Why are False Alarms a Problem?

False alarms take police, fire, and emergency personnel away from real emergencies. These unnecessary alarm responses can endanger responding authorities and your whole community.

This information is designed to help you assist us in reducing the instances of false alarms and help answer some of the questions you may have.

What Causes False Alarms?

A large majority of alarm calls are user error. This doesn’t mean you do not understand how to use your alarm, but circumstances happened to cause the false alarm. False activation of your system could result from:

  1. Air conditioner or heater coming on and quickly changing the temperature.
  2. A ceiling fan running in the area of a motion sensor.
  3. Open, unlocked, or loose fitting doors (These could be opened and resealed after alarm activation.)
  4. Drafts that move large leaf or runner plants, chandeliers, and curtains.
  5. Pets in an environment not properly set up for animals (Motion sensors with pet immunity are available.)
  6. Helium filled balloons and party decorations.
  7. Cleaning services not familiar with the system operation.
  8. Children playing with alarm controls.
  9. Activation of your alarm system and not having a valid code or password.
  10. Forgetting to notify your alarm company of contact number changes and important user information.

How Can You Help Prevent False Alarms?

  1. Make sure everyone using your security system understands how it works. Anyone who has a key to your home should know how to operate your system and the passcode.
  2. Know how to cancel your alarm if the system activates accidentally. Notify your alarm company immediately if you think your system isn’t working properly.
  3. Know how to bypass areas in need of repair.
  4. Have your alarm company check and service your system regularly. Routine maintenance can help prevent many false alarms. Remove any insects or foreign materials away from motion sensors (Also check behind.)
  5. If you do not understand features of your system, contact your
    alarm company, they are glad to help you understand your system.

Before Activating Your System:

Keep pets, balloons, electric fans, and heaters away from motion sensor areas. Lock all protected doors and windows. Allow adequate time to exit the door prior to the alarm system activating.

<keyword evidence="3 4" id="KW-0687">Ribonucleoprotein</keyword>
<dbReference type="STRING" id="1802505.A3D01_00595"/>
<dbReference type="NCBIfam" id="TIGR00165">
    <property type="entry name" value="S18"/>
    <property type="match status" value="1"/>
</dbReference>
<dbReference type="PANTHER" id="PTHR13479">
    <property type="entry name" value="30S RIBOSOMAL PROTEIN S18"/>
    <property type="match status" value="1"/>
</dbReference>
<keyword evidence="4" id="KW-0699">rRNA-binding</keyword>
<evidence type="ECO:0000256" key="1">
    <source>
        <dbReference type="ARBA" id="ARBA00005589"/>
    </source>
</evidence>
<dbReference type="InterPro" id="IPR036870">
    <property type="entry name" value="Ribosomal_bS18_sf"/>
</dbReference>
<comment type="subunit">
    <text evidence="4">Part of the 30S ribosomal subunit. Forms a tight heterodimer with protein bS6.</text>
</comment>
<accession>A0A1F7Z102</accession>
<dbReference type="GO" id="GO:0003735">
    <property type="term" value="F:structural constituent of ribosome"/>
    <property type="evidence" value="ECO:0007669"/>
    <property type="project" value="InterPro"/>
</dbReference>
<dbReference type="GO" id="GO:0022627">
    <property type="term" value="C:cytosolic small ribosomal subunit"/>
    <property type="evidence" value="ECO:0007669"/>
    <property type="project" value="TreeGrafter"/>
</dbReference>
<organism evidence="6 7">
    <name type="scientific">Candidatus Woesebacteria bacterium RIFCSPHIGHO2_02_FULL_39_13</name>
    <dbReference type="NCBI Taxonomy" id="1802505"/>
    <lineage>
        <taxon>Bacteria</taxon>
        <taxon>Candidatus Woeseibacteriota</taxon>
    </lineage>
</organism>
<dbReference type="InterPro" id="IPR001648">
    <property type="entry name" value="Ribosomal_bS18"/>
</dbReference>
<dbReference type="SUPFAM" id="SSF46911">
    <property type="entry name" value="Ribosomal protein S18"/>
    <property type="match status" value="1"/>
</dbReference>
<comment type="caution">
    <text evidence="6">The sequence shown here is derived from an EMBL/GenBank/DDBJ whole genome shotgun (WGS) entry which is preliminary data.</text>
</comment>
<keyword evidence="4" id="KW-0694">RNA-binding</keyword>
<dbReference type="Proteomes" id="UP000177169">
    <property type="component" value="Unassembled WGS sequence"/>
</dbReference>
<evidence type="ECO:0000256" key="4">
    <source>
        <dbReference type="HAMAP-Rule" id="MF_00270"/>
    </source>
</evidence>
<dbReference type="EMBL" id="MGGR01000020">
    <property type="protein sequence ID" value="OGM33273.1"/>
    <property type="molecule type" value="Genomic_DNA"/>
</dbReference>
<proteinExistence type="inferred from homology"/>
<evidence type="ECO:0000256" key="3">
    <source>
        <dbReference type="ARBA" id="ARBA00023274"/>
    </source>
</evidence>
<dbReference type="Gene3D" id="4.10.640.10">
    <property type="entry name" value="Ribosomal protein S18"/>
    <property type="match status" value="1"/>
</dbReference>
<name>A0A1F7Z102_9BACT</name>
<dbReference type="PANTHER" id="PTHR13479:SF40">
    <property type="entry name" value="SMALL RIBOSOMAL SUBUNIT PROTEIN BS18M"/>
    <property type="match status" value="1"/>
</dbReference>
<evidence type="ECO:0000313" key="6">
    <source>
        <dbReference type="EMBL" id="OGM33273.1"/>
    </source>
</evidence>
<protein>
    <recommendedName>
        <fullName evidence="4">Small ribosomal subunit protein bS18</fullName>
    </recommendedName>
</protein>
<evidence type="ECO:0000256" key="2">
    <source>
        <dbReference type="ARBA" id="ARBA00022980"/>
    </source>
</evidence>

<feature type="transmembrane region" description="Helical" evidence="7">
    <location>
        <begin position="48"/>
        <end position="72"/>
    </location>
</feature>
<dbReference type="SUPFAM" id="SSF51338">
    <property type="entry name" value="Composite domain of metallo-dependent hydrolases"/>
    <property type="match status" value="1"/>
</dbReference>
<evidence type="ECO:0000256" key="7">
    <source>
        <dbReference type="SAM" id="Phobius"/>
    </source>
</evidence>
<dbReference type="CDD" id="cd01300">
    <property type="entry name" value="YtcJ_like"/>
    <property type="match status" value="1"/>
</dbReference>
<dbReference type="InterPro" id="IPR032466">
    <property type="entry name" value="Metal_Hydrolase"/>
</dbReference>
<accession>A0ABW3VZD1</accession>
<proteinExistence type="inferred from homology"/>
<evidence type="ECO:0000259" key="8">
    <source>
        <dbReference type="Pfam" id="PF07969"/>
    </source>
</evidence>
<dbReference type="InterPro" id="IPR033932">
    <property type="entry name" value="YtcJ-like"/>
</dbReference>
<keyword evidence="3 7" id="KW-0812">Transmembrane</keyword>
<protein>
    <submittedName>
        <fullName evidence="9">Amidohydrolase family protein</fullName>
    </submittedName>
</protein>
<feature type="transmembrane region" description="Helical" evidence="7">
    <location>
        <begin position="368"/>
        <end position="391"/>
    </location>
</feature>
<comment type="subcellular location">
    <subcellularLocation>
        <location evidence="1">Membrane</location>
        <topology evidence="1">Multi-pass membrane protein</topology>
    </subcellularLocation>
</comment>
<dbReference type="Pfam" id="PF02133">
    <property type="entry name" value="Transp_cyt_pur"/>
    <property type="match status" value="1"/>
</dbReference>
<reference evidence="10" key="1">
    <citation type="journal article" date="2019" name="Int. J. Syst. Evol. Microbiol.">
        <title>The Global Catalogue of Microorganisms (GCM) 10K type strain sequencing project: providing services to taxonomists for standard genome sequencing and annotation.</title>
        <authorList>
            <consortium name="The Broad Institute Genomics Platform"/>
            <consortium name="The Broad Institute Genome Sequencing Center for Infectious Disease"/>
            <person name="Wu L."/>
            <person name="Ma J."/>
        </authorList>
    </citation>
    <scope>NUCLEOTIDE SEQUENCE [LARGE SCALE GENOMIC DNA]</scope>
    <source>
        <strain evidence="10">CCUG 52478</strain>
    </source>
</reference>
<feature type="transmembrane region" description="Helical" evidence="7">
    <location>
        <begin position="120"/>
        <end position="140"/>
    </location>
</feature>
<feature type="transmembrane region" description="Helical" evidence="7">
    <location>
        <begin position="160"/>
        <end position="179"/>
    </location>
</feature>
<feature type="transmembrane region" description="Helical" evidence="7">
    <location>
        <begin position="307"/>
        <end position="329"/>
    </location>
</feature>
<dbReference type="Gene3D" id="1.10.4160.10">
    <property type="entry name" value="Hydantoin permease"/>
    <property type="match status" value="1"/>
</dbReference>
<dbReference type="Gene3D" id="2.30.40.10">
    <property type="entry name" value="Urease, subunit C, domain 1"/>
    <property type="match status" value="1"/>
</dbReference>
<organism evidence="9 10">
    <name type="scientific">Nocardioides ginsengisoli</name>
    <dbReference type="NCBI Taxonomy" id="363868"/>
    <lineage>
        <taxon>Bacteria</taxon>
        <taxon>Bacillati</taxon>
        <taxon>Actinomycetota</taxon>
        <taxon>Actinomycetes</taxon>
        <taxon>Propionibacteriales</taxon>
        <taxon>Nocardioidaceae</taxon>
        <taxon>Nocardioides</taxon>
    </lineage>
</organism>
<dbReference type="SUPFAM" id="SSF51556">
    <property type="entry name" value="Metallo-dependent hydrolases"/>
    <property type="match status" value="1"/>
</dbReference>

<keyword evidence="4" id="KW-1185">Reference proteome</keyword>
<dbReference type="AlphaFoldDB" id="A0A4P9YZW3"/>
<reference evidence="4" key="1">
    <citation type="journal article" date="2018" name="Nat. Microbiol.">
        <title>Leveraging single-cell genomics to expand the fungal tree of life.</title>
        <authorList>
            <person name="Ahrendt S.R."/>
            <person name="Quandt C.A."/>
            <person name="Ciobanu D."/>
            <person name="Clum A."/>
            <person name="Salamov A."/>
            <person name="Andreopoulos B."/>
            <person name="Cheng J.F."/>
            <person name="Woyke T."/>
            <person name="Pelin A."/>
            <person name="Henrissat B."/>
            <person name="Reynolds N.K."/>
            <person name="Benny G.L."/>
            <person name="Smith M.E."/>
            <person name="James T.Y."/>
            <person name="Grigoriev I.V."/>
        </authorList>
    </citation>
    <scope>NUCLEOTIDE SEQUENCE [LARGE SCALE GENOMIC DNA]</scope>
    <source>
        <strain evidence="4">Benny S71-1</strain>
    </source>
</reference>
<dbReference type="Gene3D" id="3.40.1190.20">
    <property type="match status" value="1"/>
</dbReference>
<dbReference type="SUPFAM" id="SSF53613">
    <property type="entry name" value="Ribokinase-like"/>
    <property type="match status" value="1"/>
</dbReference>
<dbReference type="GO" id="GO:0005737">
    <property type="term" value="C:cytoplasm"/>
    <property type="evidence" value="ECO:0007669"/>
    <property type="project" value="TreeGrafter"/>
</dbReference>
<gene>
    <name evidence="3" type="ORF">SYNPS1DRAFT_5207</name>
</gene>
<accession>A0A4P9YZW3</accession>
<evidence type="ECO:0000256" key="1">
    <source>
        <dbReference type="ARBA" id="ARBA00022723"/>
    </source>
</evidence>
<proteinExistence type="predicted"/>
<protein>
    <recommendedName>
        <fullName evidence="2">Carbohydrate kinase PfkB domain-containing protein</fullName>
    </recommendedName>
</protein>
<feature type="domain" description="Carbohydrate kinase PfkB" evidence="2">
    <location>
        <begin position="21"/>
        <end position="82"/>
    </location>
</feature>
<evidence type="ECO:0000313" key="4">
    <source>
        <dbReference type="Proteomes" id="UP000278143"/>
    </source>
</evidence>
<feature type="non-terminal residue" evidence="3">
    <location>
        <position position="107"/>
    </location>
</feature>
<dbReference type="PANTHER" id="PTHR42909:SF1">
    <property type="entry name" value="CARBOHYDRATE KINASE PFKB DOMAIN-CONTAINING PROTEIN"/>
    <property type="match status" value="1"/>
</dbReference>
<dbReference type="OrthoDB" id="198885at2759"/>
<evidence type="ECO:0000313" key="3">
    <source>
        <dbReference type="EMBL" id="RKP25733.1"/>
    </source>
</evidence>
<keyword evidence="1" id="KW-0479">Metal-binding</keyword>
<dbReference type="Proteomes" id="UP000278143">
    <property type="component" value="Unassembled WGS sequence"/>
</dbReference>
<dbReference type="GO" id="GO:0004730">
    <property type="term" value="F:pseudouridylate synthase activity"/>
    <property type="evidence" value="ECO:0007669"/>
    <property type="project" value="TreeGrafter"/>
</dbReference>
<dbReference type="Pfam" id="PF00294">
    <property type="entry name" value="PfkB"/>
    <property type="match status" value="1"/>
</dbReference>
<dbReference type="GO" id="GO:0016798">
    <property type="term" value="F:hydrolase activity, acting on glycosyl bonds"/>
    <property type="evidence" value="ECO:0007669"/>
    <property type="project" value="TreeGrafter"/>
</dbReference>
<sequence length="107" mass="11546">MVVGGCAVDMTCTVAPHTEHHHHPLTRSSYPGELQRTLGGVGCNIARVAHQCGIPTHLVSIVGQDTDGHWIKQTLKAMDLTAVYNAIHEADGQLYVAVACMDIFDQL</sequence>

Call Your Alarm Company or Refer To Your Manual If You Plan To:

  • Replace doors or windows
  • Hang drywall
  • Paint or plaster
  • Sand floors or furniture
  • Install or remove wallpaper or carpet
  • Add air conditioner or insulation
  • Test your system
  • Sell your home or business
  • Get a new pet
  • Hire a cleaning service
  • Install attic flooring
  • Add DSL service or changing phone lines
  • Fumigate

Be Prepared:

  1. Rehearse alarm cancellation with anyone who might use your system.
  2. Know how to use your passcode when you contact or when you are contacted by your alarm company.
  3. Make sure that anyone with a key to your home knows how to use your system and has access and operation instructions.
  4. Keep your alarm system users manual and contact numbers for your alarm company handy.
  5. Cancel all false alarms, since they do not need emergency response.

Your community’s police officers and firefighters are ready to help when your system calls, but they need your help to prevent false alarms!

What If My Alarm Goes Off Accidentally?

  1. Don’t panic. Remember your alarm code.
  2. Determine if there really is a fire or an intruder.
  3. If the alarm activation was accidental, carefully turn off your system without delay. Carefully press each number of your user code.
  4. Know your alarm company’s dispatching procedures. You may have to wait for a call or make the call to the dispatch center yourself. Get this information from your alarm company before your alarm goes off.
  5. Be prepared to identify yourself with your passcode or abort code number. Without this information, your alarm company MUST dispatch.
  6. Don’t leave the premise until the situation is resolved and the alarm is canceled.

This information was prepared by the Houston Gulf Coast Alarm Association, Inc.